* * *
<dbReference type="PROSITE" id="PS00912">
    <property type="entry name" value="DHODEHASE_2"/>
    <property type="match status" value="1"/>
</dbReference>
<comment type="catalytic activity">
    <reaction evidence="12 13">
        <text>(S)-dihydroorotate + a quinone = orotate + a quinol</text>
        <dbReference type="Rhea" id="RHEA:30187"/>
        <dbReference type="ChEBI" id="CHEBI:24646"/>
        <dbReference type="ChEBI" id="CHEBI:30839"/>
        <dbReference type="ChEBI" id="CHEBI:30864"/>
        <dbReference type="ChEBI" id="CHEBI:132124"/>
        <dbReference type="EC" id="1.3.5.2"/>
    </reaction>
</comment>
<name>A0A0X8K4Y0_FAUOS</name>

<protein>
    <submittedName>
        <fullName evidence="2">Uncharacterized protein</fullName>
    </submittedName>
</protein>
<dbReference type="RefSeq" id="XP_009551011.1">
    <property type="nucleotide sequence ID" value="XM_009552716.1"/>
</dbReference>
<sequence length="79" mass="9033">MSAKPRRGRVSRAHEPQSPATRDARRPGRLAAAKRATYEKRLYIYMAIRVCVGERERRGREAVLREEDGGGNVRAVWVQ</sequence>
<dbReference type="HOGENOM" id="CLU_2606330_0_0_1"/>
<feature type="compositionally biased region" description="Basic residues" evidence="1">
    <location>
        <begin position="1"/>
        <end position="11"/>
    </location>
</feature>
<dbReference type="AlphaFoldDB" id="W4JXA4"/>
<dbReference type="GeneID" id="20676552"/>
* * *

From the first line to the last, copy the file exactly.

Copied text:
<dbReference type="PROSITE" id="PS00912">
    <property type="entry name" value="DHODEHASE_2"/>
    <property type="match status" value="1"/>
</dbReference>
<comment type="catalytic activity">
    <reaction evidence="12 13">
        <text>(S)-dihydroorotate + a quinone = orotate + a quinol</text>
        <dbReference type="Rhea" id="RHEA:30187"/>
        <dbReference type="ChEBI" id="CHEBI:24646"/>
        <dbReference type="ChEBI" id="CHEBI:30839"/>
        <dbReference type="ChEBI" id="CHEBI:30864"/>
        <dbReference type="ChEBI" id="CHEBI:132124"/>
        <dbReference type="EC" id="1.3.5.2"/>
    </reaction>
</comment>
<name>A0A0X8K4Y0_FAUOS</name>

<protein>
    <submittedName>
        <fullName evidence="2">Uncharacterized protein</fullName>
    </submittedName>
</protein>
<dbReference type="RefSeq" id="XP_009551011.1">
    <property type="nucleotide sequence ID" value="XM_009552716.1"/>
</dbReference>
<sequence length="79" mass="9033">MSAKPRRGRVSRAHEPQSPATRDARRPGRLAAAKRATYEKRLYIYMAIRVCVGERERRGREAVLREEDGGGNVRAVWVQ</sequence>
<dbReference type="HOGENOM" id="CLU_2606330_0_0_1"/>
<feature type="compositionally biased region" description="Basic residues" evidence="1">
    <location>
        <begin position="1"/>
        <end position="11"/>
    </location>
</feature>
<dbReference type="AlphaFoldDB" id="W4JXA4"/>
<dbReference type="GeneID" id="20676552"/>